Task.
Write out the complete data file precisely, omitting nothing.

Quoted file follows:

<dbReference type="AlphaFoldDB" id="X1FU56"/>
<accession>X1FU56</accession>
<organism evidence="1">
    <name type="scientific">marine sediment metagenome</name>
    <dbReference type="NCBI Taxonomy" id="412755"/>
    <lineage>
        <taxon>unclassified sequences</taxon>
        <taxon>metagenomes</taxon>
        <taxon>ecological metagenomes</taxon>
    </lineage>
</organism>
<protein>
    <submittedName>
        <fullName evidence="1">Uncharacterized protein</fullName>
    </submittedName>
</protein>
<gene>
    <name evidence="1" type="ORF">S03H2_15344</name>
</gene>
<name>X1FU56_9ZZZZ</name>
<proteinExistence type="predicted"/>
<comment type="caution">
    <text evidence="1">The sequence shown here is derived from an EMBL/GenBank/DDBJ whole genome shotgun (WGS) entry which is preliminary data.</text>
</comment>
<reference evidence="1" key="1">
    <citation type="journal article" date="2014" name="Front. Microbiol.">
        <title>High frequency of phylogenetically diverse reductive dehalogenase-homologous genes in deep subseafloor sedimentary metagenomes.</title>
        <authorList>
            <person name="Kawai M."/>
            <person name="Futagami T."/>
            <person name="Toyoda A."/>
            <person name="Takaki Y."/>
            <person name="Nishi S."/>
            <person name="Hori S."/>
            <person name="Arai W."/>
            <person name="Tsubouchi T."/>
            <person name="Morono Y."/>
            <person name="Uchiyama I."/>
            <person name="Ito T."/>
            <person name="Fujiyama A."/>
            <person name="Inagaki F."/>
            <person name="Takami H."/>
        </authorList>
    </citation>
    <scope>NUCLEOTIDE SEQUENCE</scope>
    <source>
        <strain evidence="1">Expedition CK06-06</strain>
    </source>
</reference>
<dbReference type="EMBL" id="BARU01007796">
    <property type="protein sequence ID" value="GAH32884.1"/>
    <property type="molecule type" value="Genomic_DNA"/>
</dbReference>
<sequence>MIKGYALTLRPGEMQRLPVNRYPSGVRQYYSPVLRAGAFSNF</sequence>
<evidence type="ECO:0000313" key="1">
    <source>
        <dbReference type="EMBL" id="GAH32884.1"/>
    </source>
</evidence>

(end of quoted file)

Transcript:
<dbReference type="AlphaFoldDB" id="X1FU56"/>
<accession>X1FU56</accession>
<organism evidence="1">
    <name type="scientific">marine sediment metagenome</name>
    <dbReference type="NCBI Taxonomy" id="412755"/>
    <lineage>
        <taxon>unclassified sequences</taxon>
        <taxon>metagenomes</taxon>
        <taxon>ecological metagenomes</taxon>
    </lineage>
</organism>
<protein>
    <submittedName>
        <fullName evidence="1">Uncharacterized protein</fullName>
    </submittedName>
</protein>
<gene>
    <name evidence="1" type="ORF">S03H2_15344</name>
</gene>
<name>X1FU56_9ZZZZ</name>
<proteinExistence type="predicted"/>
<comment type="caution">
    <text evidence="1">The sequence shown here is derived from an EMBL/GenBank/DDBJ whole genome shotgun (WGS) entry which is preliminary data.</text>
</comment>
<reference evidence="1" key="1">
    <citation type="journal article" date="2014" name="Front. Microbiol.">
        <title>High frequency of phylogenetically diverse reductive dehalogenase-homologous genes in deep subseafloor sedimentary metagenomes.</title>
        <authorList>
            <person name="Kawai M."/>
            <person name="Futagami T."/>
            <person name="Toyoda A."/>
            <person name="Takaki Y."/>
            <person name="Nishi S."/>
            <person name="Hori S."/>
            <person name="Arai W."/>
            <person name="Tsubouchi T."/>
            <person name="Morono Y."/>
            <person name="Uchiyama I."/>
            <person name="Ito T."/>
            <person name="Fujiyama A."/>
            <person name="Inagaki F."/>
            <person name="Takami H."/>
        </authorList>
    </citation>
    <scope>NUCLEOTIDE SEQUENCE</scope>
    <source>
        <strain evidence="1">Expedition CK06-06</strain>
    </source>
</reference>
<dbReference type="EMBL" id="BARU01007796">
    <property type="protein sequence ID" value="GAH32884.1"/>
    <property type="molecule type" value="Genomic_DNA"/>
</dbReference>
<sequence>MIKGYALTLRPGEMQRLPVNRYPSGVRQYYSPVLRAGAFSNF</sequence>
<evidence type="ECO:0000313" key="1">
    <source>
        <dbReference type="EMBL" id="GAH32884.1"/>
    </source>
</evidence>